In the present day (thirty-seven years after the previous war), we see a new war accidentally starting between humans and a newly-encountered militaristic alien race who call themselves the Zhirrzh, but the humans start calling them "the Conquerors." The widespread hope on the human side is that the government of the Northern Coordinate Union ("NorCoord" for short) will rebuild CIRCE so that it can be used to once again win a war by wiping out the crewmembers of an entire fleet in the proverbial blink of an eye, and this calamity will scare the surviving Conquerors into calling the whole thing off before further bloodshed occurs. (This was what happened with the Pawoles after the Battle of Celadon.)

Near the end of the first book, a man named Ezer Sholom, a retired journalist, is recovering from a hypnotic drug which was recently used on him. Much to everyone else's surprise, Sholom begins spilling his guts about the truth behind the one and only recorded use of the CIRCE weapons system.

"None of us are going to be safe, Brigadier Bronski. Not from the Conquerors; not from anyone. I know, you see," he said, his voice dropping conspiratorially. "I figured it out. No one knew that I had; but I did. And I never told anyone. It was a fluke of nature, you see. A million-to-one coincidence. Maybe even a billion to one. But NorCoord was clever. Or maybe just desperate. Or maybe just too proud to pass up the chance. They took what happened and ran with it. Came up with a soap-bubble explanation and name and a way to use it. And it worked. It ended the war."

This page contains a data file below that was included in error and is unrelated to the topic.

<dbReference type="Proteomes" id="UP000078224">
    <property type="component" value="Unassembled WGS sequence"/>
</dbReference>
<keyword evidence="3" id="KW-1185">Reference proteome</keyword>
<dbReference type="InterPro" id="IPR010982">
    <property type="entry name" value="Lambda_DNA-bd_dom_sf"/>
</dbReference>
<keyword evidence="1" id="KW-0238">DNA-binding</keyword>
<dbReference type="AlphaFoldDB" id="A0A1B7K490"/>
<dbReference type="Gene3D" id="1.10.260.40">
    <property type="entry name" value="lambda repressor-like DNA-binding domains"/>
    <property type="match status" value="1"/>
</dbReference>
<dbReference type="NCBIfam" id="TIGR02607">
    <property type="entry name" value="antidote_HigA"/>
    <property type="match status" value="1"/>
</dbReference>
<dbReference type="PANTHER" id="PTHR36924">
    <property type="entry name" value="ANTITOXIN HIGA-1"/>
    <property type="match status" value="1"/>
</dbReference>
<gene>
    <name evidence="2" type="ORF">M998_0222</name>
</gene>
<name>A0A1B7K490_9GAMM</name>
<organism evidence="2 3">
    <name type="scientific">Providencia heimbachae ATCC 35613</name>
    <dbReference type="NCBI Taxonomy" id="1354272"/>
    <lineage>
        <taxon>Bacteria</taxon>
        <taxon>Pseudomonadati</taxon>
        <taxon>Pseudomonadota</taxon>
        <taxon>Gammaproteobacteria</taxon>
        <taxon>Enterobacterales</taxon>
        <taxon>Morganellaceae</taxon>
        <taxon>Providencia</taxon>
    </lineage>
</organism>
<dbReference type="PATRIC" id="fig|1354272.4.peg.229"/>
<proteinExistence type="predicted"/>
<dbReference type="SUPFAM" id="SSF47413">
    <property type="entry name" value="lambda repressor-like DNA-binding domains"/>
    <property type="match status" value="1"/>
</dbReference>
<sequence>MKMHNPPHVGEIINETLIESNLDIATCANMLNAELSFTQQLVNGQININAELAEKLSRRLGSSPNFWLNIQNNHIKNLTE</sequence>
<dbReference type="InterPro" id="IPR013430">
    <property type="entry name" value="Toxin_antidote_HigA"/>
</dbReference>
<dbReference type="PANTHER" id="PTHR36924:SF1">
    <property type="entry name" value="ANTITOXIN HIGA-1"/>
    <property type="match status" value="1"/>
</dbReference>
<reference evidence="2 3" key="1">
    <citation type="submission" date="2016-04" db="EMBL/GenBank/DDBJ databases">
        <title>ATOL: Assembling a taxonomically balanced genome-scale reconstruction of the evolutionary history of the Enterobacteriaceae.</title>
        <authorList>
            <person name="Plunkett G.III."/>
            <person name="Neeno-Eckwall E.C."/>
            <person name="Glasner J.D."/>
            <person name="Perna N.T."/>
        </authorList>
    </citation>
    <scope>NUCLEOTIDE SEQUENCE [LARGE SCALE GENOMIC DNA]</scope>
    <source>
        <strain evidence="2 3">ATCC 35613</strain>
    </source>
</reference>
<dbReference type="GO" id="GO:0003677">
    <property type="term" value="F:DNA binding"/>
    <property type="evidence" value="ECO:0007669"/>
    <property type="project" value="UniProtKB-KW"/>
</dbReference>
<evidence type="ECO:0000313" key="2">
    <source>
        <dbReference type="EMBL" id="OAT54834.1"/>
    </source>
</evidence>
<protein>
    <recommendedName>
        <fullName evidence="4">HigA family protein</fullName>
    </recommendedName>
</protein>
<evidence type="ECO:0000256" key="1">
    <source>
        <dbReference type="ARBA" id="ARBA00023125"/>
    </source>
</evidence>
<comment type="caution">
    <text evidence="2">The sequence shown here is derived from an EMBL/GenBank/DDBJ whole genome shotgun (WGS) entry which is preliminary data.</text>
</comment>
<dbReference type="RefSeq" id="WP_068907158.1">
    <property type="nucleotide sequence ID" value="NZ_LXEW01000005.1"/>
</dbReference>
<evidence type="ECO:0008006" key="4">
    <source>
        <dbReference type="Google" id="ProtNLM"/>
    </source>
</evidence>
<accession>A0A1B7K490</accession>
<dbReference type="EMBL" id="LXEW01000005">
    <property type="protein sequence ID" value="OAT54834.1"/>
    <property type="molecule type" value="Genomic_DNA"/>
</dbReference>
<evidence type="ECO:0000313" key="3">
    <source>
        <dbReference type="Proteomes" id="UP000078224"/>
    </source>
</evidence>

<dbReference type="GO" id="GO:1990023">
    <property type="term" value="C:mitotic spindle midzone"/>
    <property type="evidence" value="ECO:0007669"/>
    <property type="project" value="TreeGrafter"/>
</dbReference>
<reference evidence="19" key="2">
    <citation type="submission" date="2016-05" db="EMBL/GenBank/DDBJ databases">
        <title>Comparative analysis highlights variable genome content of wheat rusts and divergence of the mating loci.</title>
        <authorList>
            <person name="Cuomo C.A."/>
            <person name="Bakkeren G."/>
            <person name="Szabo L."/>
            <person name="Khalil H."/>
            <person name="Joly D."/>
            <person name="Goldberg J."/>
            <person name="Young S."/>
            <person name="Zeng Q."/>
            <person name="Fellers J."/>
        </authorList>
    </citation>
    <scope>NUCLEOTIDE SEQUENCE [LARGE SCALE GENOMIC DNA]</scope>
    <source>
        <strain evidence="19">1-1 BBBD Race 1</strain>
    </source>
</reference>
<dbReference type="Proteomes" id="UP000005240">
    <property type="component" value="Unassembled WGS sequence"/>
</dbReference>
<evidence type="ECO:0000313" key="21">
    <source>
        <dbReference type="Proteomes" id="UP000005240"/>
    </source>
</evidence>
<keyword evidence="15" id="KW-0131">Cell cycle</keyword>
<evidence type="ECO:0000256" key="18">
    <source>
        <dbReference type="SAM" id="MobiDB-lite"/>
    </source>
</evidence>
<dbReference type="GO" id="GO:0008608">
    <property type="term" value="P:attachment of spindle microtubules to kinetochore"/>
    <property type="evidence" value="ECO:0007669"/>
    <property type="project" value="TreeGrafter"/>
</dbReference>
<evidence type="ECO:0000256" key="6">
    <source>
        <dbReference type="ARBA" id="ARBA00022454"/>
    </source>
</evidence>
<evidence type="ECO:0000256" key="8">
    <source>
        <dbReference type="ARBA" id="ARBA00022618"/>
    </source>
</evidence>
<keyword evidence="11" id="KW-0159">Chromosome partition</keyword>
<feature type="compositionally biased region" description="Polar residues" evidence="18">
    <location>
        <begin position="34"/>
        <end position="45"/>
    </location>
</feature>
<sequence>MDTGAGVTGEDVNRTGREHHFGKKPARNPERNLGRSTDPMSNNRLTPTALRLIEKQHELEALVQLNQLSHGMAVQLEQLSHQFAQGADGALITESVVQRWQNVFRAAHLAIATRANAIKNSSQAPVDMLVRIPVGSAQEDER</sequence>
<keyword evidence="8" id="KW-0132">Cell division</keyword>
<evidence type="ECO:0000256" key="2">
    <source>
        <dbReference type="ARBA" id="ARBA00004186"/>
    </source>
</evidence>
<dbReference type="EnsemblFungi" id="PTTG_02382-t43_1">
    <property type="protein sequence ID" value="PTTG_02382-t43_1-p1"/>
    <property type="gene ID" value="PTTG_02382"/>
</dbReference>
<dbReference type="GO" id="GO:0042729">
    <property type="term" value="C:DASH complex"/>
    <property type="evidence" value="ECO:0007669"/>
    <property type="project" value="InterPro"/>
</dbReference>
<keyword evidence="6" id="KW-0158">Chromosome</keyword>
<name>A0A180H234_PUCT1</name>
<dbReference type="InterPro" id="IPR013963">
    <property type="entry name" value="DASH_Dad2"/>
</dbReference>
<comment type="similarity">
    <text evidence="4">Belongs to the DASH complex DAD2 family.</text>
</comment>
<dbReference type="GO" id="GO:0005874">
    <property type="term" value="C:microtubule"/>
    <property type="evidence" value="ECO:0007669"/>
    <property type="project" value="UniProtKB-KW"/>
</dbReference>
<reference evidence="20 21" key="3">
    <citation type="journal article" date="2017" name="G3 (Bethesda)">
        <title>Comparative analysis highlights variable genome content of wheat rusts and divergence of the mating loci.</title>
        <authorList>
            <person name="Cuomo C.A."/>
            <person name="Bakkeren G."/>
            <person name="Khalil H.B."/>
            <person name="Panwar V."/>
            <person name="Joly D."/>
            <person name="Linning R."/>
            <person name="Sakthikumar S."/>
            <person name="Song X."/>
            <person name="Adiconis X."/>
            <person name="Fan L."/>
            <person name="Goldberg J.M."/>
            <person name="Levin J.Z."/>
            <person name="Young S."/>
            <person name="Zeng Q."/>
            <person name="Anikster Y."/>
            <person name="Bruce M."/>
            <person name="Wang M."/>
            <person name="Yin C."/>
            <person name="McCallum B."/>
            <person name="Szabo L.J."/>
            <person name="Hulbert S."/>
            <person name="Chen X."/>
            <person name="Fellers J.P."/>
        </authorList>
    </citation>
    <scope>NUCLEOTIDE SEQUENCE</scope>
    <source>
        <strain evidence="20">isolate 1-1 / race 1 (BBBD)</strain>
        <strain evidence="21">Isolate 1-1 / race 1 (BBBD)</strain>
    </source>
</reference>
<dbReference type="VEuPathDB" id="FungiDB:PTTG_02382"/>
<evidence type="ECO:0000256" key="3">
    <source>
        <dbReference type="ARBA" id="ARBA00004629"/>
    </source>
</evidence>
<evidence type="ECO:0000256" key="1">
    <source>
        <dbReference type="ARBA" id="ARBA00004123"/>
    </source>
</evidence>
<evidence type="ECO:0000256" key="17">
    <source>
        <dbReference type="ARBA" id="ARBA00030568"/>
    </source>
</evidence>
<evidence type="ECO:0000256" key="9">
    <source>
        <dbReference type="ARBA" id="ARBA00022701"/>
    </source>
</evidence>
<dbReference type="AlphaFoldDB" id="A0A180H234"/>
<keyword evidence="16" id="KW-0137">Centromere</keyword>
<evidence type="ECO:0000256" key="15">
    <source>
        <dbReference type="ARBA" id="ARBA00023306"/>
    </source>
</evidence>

Bronski looked at Eisen again, got a puzzled shrug in return. "I don't understand," he said to Sholom. "What you are talking about?"

"Celadon, of course," Sholom said quietly. Suddenly the dreaminess was gone from his face; and in its place was the same guilt-tinged fear that Cavanagh had seen in Fibbit's threading of him. "It was the surge from a massive solar flare. That's all it was. Coming up just as the Pawolian ships sprung their trap. It came up behind them, you see, just as they left the protective cover of the planetary umbra. They couldn't see it coming, of course—they were in the umbra. A million-to-one coincidence. Maybe a billion to one."

"Sir?" Eisen put in urgently, jerking his head toward Cavanagh. "I don't think civilians should be hearing this."

"It's all right," Bronski said, his voice grim. "Anyway, it's already too late. Go on, Mr. Sholom. What happened then?"

Sholom's lip twisted. "What do you mean, what happened then? It killed them, of course, that's what happened then. All that radiation surged right up through the drive nozzles where there weren't any dipole protection fields. and then it just bounced around inside the ships. Focused and concentrated by all that superdense metal and liquid reflectors that were there to keep radiation out. Bounced around until it killed them."